Michaela Mendelsohn is a longtime El Pollo Loco franchise operator and CEO of Pollo West Corp., with six restaurants in Southern California. She’s also a transgender activist who has launched a program designed to help the restaurant industry become more inclusive and better tap the talent pool of transgender employees.
Mendelsohn is founder of the California Transgender Workplace Project, or CTWP, which will be working with the California Restaurant Association to host seminars across the state for restaurant operators.
The goal is to promote employment, but also to educate business leaders on human resource law and best practices for promoting inclusion.
Mendelsohn is in a unique position to teach on the subject. She was married for 30 years and has three grown children, then legally changed her name and gender in 2008. Her restaurant teams now include transgender employees, and Mendelsohn sees an opportunity to dispel what she describes as ignorance about the challenges such employees face.
Mendelsohn will be hosting a seminar scheduled for the CRA’s upcoming Western Foodservice & Hospitality Expo at the Los Angeles Convention Center on Aug. 30, titled: “The New Normal: Trans Inclusivity in the Workplace.”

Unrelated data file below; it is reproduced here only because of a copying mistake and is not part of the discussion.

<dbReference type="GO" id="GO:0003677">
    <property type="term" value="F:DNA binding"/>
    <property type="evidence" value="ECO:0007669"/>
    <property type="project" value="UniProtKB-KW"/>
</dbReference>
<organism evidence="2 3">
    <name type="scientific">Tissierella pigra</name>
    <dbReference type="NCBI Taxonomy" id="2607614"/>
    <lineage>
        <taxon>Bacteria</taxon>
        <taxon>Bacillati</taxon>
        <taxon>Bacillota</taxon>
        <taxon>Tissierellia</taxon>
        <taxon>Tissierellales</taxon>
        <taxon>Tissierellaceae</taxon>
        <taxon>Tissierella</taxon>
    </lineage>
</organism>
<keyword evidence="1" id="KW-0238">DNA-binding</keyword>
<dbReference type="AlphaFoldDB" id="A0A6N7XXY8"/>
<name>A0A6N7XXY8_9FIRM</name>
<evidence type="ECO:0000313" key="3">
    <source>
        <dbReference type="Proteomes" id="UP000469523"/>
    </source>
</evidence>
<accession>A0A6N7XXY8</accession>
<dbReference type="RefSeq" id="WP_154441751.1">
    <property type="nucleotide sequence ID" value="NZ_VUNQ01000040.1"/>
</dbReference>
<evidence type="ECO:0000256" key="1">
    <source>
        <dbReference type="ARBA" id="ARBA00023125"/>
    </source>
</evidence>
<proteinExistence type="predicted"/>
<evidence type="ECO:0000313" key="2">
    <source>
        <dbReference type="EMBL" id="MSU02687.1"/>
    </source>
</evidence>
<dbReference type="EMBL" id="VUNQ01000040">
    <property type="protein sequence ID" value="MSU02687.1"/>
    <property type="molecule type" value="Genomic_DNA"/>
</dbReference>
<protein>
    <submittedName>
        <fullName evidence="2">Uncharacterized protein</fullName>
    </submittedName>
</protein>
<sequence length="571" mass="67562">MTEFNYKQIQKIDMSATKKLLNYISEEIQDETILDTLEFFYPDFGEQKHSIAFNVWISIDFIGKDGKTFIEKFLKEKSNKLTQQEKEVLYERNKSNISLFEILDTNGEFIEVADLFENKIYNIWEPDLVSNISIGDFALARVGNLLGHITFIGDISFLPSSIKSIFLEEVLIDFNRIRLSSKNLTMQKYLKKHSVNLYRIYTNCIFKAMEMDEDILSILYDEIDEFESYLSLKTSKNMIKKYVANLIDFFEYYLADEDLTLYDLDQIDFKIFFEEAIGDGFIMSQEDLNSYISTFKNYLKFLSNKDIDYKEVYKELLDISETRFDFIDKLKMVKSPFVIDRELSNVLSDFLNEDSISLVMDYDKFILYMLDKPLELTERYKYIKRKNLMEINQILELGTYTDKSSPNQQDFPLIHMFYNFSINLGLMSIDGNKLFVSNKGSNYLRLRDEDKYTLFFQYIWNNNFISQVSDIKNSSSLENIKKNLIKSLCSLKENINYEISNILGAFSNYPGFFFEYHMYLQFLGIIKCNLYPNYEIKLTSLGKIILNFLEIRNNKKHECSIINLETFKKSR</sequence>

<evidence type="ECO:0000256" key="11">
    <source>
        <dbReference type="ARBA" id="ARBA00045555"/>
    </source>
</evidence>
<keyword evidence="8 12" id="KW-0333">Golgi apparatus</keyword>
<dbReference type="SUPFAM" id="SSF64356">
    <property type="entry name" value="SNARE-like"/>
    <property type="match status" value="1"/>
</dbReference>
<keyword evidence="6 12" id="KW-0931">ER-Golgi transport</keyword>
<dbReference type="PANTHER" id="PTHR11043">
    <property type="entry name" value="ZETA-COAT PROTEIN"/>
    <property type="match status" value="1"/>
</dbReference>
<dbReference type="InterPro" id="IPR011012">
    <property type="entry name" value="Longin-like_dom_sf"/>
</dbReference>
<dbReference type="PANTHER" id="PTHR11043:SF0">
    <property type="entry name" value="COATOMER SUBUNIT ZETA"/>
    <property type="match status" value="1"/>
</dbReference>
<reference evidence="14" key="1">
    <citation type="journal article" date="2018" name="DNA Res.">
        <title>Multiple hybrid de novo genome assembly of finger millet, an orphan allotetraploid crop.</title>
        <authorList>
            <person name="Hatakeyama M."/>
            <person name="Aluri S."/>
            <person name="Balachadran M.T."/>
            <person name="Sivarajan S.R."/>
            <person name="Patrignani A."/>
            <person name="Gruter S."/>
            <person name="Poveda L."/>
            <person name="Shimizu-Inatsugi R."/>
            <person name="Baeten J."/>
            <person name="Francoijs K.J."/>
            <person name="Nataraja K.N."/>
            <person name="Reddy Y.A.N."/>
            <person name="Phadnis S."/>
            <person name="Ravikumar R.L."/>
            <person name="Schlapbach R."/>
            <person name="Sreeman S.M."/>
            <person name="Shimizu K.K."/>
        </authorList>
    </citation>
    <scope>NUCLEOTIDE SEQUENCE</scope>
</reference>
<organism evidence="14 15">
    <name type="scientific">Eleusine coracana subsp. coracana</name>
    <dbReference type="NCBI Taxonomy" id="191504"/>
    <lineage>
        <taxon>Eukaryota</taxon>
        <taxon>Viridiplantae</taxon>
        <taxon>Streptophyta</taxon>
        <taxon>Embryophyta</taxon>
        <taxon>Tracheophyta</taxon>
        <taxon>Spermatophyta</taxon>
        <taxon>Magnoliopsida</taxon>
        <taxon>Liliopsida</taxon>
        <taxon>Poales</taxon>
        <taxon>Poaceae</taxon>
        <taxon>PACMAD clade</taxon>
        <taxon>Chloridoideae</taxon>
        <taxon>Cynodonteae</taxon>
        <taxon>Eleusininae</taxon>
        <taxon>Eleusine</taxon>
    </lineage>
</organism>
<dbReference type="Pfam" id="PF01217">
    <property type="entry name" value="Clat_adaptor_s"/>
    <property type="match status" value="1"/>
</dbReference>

She’s also on the board of the Trevor Project, a national organization devoted to eliminating suicide among LGBT youth. And she served as a consultant to the series “Orange is the New Black.”
Here’s why Mendelsohn contends employers need to raise their awareness of transgender issues:
Tell me your story. Why do you do this?
I’m a transgender businesswoman myself. But about four and a half years ago, I hired my first transgender employee, and she told me her story. She was at another large chain — I won’t say the name — and though she clearly identified as a woman, she was told she had to use the men’s restroom, which was of course against California law, but there’s a lot of ignorance about the law. She was sexually molested in the men’s restroom, so she was told she could use the women’s restroom, if no one else was in there, because it was multi stall.